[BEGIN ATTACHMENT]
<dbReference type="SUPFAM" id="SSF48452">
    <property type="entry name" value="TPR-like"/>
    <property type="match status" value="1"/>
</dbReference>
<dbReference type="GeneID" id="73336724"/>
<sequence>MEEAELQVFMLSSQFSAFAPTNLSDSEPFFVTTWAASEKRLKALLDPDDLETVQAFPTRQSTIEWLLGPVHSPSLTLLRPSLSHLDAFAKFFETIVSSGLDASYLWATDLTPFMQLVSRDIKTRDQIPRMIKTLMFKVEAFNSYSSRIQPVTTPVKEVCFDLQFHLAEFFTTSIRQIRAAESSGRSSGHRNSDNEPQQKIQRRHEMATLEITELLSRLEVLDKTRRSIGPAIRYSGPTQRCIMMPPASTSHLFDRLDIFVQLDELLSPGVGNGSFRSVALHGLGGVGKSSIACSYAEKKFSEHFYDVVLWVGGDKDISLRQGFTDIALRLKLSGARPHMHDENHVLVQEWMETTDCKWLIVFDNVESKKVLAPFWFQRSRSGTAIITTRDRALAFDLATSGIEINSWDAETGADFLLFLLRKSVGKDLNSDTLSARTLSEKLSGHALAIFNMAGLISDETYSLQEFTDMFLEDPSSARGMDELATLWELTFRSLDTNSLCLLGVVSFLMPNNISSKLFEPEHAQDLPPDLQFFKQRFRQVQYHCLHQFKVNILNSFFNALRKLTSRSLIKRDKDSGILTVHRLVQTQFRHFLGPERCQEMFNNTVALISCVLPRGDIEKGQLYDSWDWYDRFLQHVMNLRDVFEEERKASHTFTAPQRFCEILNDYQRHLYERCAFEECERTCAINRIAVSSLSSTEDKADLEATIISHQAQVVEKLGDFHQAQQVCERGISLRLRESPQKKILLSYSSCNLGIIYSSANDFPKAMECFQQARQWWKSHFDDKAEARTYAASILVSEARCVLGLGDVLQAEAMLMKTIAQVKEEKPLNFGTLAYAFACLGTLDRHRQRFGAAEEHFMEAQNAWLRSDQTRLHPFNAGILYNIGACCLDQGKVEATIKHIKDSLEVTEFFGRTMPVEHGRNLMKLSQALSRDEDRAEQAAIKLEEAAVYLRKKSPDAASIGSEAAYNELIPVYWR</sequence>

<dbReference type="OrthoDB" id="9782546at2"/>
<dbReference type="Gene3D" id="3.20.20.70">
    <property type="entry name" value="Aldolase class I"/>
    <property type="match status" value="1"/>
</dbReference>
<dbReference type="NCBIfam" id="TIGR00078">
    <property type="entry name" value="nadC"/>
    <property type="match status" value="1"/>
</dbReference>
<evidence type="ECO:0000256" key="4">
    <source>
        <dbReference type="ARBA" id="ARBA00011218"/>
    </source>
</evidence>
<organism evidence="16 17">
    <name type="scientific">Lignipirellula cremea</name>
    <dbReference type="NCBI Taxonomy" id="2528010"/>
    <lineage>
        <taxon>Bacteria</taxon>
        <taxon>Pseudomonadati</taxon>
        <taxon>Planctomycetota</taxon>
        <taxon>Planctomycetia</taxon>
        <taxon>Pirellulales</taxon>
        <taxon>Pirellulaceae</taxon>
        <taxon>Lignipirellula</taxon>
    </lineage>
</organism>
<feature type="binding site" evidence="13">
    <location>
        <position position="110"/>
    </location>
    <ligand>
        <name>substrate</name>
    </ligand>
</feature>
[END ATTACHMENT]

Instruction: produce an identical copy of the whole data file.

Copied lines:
<dbReference type="SUPFAM" id="SSF48452">
    <property type="entry name" value="TPR-like"/>
    <property type="match status" value="1"/>
</dbReference>
<dbReference type="GeneID" id="73336724"/>
<sequence>MEEAELQVFMLSSQFSAFAPTNLSDSEPFFVTTWAASEKRLKALLDPDDLETVQAFPTRQSTIEWLLGPVHSPSLTLLRPSLSHLDAFAKFFETIVSSGLDASYLWATDLTPFMQLVSRDIKTRDQIPRMIKTLMFKVEAFNSYSSRIQPVTTPVKEVCFDLQFHLAEFFTTSIRQIRAAESSGRSSGHRNSDNEPQQKIQRRHEMATLEITELLSRLEVLDKTRRSIGPAIRYSGPTQRCIMMPPASTSHLFDRLDIFVQLDELLSPGVGNGSFRSVALHGLGGVGKSSIACSYAEKKFSEHFYDVVLWVGGDKDISLRQGFTDIALRLKLSGARPHMHDENHVLVQEWMETTDCKWLIVFDNVESKKVLAPFWFQRSRSGTAIITTRDRALAFDLATSGIEINSWDAETGADFLLFLLRKSVGKDLNSDTLSARTLSEKLSGHALAIFNMAGLISDETYSLQEFTDMFLEDPSSARGMDELATLWELTFRSLDTNSLCLLGVVSFLMPNNISSKLFEPEHAQDLPPDLQFFKQRFRQVQYHCLHQFKVNILNSFFNALRKLTSRSLIKRDKDSGILTVHRLVQTQFRHFLGPERCQEMFNNTVALISCVLPRGDIEKGQLYDSWDWYDRFLQHVMNLRDVFEEERKASHTFTAPQRFCEILNDYQRHLYERCAFEECERTCAINRIAVSSLSSTEDKADLEATIISHQAQVVEKLGDFHQAQQVCERGISLRLRESPQKKILLSYSSCNLGIIYSSANDFPKAMECFQQARQWWKSHFDDKAEARTYAASILVSEARCVLGLGDVLQAEAMLMKTIAQVKEEKPLNFGTLAYAFACLGTLDRHRQRFGAAEEHFMEAQNAWLRSDQTRLHPFNAGILYNIGACCLDQGKVEATIKHIKDSLEVTEFFGRTMPVEHGRNLMKLSQALSRDEDRAEQAAIKLEEAAVYLRKKSPDAASIGSEAAYNELIPVYWR</sequence>

<dbReference type="OrthoDB" id="9782546at2"/>
<dbReference type="Gene3D" id="3.20.20.70">
    <property type="entry name" value="Aldolase class I"/>
    <property type="match status" value="1"/>
</dbReference>
<dbReference type="NCBIfam" id="TIGR00078">
    <property type="entry name" value="nadC"/>
    <property type="match status" value="1"/>
</dbReference>
<evidence type="ECO:0000256" key="4">
    <source>
        <dbReference type="ARBA" id="ARBA00011218"/>
    </source>
</evidence>
<organism evidence="16 17">
    <name type="scientific">Lignipirellula cremea</name>
    <dbReference type="NCBI Taxonomy" id="2528010"/>
    <lineage>
        <taxon>Bacteria</taxon>
        <taxon>Pseudomonadati</taxon>
        <taxon>Planctomycetota</taxon>
        <taxon>Planctomycetia</taxon>
        <taxon>Pirellulales</taxon>
        <taxon>Pirellulaceae</taxon>
        <taxon>Lignipirellula</taxon>
    </lineage>
</organism>
<feature type="binding site" evidence="13">
    <location>
        <position position="110"/>
    </location>
    <ligand>
        <name>substrate</name>
    </ligand>
</feature>